UK open source pressure group OpenUK has shared a net zero data center blueprint at a COP26 event in Glasgow highlighting the role of open technologies in reducing emissions.
The so-called "Patchwork Kilt" framework is aimed at making new Edge data centers sustainable, by reusing derelict buildings and joining local circular economies. It is being announced at an Open Technology for Sustainability Day at Skypark Glasgow, within the security cordon of the UN's COP26 climate conference. The day is sponsored by Red Hat and speakers include former minister for trade and investment Francis Maude (Lord Maude).
"Today, we must deliver for our entire world population and Open Technology has a great opportunity to lead in this work. Building on the values of collaboration and community, we have to work together to design and build the systems that will support us all in becoming more energy efficient, more sustainable, and more flexible,” said the Rt Hon Francis Maude, Lord Maude of Horsham.
"The key opportunity for Open Technology today is to show how much faster it can help everyone participate and contribute and to expand the number of organizations able to work in collaboration and co-opetition to make their systems more energy efficient."
The net zero blueprint, based around Edge computing and 5G, addresses the issue of how small urban facilities close to end users can be made sustainable without the economies of scale brought by centralized cloud operations. It proposes measures such as the use of derelict building stock, adopting open source hardware and software. The proposal aims to re-use, recycle and repurpose as much as possible, and make the data centers part of the communities they support, connected to heat sharing systems and other circular economy measures.
The blueprint will be handed to the Eclipse Foundation, an open source group originally created to manage the ex-IBM Eclipse software development environment. Eclipse will host the project and support its development and expansion. Contributors so far include OpenUK, the Open Compute Project, the Sustainable Digital Infrastructure Alliance (SDIA), ITRenew, the Scottish 5G center and the Octopus Energy center for Net Zero.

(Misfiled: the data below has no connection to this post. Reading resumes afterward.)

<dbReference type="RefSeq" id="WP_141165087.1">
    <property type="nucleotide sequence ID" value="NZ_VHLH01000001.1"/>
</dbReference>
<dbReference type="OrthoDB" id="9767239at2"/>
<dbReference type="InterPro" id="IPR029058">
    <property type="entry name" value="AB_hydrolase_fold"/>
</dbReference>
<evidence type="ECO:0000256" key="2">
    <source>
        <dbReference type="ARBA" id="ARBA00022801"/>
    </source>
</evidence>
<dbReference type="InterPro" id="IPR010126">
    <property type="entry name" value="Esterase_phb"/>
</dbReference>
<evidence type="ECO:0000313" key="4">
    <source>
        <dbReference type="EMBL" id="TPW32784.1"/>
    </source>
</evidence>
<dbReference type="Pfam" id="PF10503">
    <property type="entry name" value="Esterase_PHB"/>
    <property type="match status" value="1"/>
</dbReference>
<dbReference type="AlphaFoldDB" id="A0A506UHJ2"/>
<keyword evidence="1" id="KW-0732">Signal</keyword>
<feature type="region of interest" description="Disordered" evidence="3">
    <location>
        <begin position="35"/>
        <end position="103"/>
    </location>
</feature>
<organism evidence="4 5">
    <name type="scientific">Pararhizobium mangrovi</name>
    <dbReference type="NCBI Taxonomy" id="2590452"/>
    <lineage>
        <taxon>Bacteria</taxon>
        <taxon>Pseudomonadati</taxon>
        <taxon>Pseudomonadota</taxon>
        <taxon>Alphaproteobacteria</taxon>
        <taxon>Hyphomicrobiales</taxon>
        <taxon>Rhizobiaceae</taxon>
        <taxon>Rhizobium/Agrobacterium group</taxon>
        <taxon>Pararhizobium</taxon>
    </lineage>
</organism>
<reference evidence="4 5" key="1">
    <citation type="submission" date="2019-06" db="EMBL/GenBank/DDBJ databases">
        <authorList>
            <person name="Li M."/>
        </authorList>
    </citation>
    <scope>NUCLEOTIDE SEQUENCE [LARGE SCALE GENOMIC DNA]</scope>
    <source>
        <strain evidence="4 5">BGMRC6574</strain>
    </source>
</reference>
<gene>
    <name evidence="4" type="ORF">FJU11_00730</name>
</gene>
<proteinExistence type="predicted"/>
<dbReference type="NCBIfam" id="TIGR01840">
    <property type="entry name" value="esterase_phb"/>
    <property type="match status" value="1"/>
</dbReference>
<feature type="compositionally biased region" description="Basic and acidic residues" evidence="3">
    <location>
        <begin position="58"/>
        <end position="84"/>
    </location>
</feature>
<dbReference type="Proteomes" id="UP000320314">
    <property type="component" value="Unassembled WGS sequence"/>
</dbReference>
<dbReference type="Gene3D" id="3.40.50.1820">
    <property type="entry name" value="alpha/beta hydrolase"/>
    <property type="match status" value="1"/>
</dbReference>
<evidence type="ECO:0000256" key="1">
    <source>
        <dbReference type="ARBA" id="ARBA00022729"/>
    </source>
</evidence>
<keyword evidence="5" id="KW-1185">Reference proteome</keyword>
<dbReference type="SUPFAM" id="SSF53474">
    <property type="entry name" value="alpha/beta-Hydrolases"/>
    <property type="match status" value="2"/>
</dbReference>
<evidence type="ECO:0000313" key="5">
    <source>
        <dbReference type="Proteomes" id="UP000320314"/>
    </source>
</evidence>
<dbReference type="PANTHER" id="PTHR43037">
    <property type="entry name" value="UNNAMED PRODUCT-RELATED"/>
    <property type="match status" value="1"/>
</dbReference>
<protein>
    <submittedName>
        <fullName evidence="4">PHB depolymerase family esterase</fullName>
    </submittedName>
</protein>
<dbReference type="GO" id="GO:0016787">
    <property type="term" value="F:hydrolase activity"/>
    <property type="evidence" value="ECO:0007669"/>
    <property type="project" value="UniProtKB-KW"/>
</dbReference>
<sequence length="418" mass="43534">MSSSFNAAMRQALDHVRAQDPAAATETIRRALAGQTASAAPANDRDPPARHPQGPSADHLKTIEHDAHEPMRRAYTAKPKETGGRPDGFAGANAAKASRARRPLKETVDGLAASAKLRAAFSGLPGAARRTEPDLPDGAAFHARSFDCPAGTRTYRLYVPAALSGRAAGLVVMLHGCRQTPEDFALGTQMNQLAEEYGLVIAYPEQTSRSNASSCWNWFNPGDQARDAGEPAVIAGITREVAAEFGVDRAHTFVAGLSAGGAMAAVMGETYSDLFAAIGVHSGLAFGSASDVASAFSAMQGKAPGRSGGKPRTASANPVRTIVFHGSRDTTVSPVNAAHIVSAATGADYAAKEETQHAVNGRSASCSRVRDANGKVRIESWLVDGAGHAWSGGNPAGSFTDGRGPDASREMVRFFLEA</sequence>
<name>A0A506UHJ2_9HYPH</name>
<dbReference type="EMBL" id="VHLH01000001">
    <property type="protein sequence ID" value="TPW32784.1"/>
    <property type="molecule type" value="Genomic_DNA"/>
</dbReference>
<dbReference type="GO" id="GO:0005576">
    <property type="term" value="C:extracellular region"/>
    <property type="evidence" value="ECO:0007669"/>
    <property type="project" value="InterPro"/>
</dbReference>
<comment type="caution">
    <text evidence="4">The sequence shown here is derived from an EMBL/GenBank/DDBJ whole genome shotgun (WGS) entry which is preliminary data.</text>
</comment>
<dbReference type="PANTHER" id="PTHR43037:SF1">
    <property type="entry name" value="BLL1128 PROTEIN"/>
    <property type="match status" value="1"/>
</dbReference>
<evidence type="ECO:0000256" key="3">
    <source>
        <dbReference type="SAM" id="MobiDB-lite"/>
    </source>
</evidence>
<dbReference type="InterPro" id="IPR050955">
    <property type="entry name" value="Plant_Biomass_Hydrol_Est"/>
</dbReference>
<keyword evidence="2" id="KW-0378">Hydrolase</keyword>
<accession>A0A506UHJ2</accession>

“Projects like this one can demonstrate a lasting impact on energy efficient computing and data center design, based on making the most of circular economy design and open source hardware and software together. We think this is the first time this approach has been taken, and we are pleased that the Eclipse Foundation will support getting more users to take advantage of this work. We’re also pleased that the name - Patchwork Kilt - will be a reminder of the COP26 conference and the role that this conference will play in how companies and communities respond to the climate crisis,” said Amanda Brock, CEO at OpenUK.
John Laban, European director at the Open Compute Project Foundation, added: “The largest machine ever made by homo sapiens is the Internet and the most complex puzzle ever solved by homo sapiens is probably mapping the human genome and both of these were achieved by forming worldwide open collaborative commons. The millions of open source technology hackers/makers working today can contribute hugely to the actions required to solve the climate emergency so why not use them and learn from them the art of complex systems collaboration to solve the climate emergency problem fast."
Other panel sessions in the open day will address the energy sector, and supply chain transparency, with speakers including Creative Commons CEO Catherine Stihler, UN Director Salem Avan and Open Invention Network CEO, Keith Bergelt; as well as Gavin Starks, CEO of Icebreaker One.
“The true nature of open source culture is aligned with the ideals of the United Nations, its mandates and values, which are founded on openness, transparency, inclusivity, equality and multilateralism or constructive collaboration. The open source approach can represent lower barriers to entry allowing future generations of technologists from every part of the world to work with unity of purpose and shared values to build strong and sustainable solutions,” said Salem Avan, Director, Policy, Strategy and Governance at The United Nations